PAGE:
Friday, January 15, 2021

3:30 p.m. New York time

Half an hour before the closing bell. Close up, the S&P 500 has retraced nearly all of its decline. The question remains open whether the rise is the start of wave 5 of Micro degree or the beginning of a wave X, separating two corrective patterns.

Big picture, the S&P 500 remains below the 1.382% Fibonacci retracement level, which would be a typical turning point for the rise since February 23.

[S&P 500 index at 12:20 p.m., daily bars]

I’ve updated the near-term chart below. I’ve also corrected the last graf Elliott wave discussion to label the red line as the upper boundary (not lower) of the Diagonal Triangle that began in December 2018.

10:40 a.m. New York time

What’s happening now? The S&P 500 E-mini futures fell at the opening, entering the third and final segment of the correction that began January 8.

What does it mean? The end of the correction will be followed by either a rise that will be the end of the uptrend that began January 4, or will rise and form a second corrective pattern in a compound correction.

[S&P 500 E-Mini futures at 3:30 p.m., 30-minute bars, with volume]

What does Elliott wave theory say? The present wave down is wave C of Submicro degree within wave 4 of Micro degree. The chart contains an anomaly, discussed yesterday, that casts doubt on the wave 4 analysis. Wave B failed to retrace 90% the preceding wave A, which is required under the Elliott wave rules for a Flat pattern.

I can’t see a clear alternative count to the Flat pattern. So perhaps instead of a Flat, the correction is a Zigzag, with 5-3-5 as the pattern within the A, B and C waves.

In any case, the magnitude of the fall suggests that Subminuette wave C has begun, making the question moot. Moving on.

The target for the parent wave, the 4th of Minuette degree, is to move back below the red line, which the upper boundary of a Diagonal Triangle that began in December 2018. So we’re looking at the lower 3700s as a start.

Learning and other resources. Elliott Wave International has long been the leading analytical house based on Elliott wave theory. They make available a number of free educational materials and other resources, in addition to their for-pay subscriptions.

I recommend two books, both by people associated with EWI.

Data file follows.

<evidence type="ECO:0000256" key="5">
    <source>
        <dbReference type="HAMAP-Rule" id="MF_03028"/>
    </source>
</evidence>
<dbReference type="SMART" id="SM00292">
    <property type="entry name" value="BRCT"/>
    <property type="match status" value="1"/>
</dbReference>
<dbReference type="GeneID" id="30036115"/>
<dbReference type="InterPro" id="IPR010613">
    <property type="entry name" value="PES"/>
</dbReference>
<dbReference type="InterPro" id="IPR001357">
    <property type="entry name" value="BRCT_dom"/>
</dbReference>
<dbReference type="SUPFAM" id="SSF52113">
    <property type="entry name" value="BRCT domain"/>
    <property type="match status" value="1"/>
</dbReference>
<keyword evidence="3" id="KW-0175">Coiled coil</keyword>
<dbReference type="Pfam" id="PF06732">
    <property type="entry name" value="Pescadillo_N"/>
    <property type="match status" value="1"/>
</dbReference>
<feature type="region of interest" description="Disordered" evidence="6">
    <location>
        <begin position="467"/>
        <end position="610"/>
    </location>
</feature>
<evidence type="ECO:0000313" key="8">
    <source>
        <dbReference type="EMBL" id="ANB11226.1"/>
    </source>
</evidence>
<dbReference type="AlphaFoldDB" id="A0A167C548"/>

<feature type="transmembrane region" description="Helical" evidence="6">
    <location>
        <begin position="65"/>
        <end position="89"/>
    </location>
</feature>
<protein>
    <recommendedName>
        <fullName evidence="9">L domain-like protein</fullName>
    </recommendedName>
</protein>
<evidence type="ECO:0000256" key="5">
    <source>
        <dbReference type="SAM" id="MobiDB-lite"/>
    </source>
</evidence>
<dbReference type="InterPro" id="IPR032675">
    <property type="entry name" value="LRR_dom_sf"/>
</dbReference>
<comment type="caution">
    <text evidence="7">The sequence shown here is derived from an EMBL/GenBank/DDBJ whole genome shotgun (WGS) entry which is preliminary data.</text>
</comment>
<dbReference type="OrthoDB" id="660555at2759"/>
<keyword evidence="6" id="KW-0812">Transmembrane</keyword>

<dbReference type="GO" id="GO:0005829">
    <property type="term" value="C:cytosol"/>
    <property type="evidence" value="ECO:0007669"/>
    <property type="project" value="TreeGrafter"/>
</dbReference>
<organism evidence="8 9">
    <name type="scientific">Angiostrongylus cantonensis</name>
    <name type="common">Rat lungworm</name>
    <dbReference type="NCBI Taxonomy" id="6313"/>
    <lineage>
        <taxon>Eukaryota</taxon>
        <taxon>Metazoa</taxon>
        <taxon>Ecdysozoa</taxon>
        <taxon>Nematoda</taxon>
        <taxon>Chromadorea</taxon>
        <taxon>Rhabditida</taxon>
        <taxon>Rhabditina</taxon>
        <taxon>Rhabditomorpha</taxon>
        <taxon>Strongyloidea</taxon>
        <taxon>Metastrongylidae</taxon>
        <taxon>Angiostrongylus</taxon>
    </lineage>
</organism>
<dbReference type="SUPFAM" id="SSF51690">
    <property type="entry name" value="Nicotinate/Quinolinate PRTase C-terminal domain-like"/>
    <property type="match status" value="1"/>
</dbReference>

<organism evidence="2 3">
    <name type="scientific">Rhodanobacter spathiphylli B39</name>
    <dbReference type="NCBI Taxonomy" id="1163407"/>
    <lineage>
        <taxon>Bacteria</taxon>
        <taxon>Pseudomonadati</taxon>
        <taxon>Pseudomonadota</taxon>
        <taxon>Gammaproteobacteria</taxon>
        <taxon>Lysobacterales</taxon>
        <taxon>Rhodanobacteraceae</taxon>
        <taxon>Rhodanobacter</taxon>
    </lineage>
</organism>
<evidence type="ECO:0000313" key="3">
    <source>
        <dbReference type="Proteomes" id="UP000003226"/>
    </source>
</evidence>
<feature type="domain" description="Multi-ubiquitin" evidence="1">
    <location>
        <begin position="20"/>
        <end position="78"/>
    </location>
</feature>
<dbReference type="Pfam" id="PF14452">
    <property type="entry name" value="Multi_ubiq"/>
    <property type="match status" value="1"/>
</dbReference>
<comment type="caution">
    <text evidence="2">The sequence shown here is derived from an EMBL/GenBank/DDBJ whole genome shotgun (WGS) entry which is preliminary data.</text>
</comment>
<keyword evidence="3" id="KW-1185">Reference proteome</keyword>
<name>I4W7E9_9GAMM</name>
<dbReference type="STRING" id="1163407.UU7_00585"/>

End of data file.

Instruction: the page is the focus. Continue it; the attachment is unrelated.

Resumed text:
First, Elliott Wave Principle by Robert Prechter and A.J. Frost is the book that, along with Prechter’s analyses, that created the revival of Elliott wave theory. I first read it in 1984, and it has had a profound influenced on my thinking about markets ever since.

Second, I’ve found Visual Guide to Elliott Wave Trading by Wayne Gorman and Jeffrey Kennedy, both of EWI, to be a useful book that relates Elliott wave theory to practical trading. The authors are hands-on Elliotticians, and for an active trader, that’s exactly what’s needed — less theory and more how-to. The first chapter of the book gives a very nice thumbnail run down of what Elliott wave theory is all about.

Terminology. Here are some links to information about some of the technical jargon I use.

Charts. On my charts, waves have a subscript showing the degree above or below the Intermediate degree. Here are the subscripts and the degree each represents:

  • {+3} Supercycle
  • {+2} Cycle
  • {+1} Primary
  • No subscript: Intermediate
  • {-1} Minor
  • {-2} Minute
  • {-3} Minuette

By Tim Bovee, Portland, Oregon, January 15, 2021


Tim Bovee, Private Trader tracks the analysis and trades of a private trader for his own accounts. Nothing in this blog constitutes a recommendation to buy or sell stocks, options or any other financial instrument. The only purpose of this blog is to provide education and entertainment.

No trader is ever 100 percent successful in his or her trades. Trading in the stock and option markets is risky and uncertain. Each trader must make trading decisions for his or her own account, and take responsibility for the consequences.

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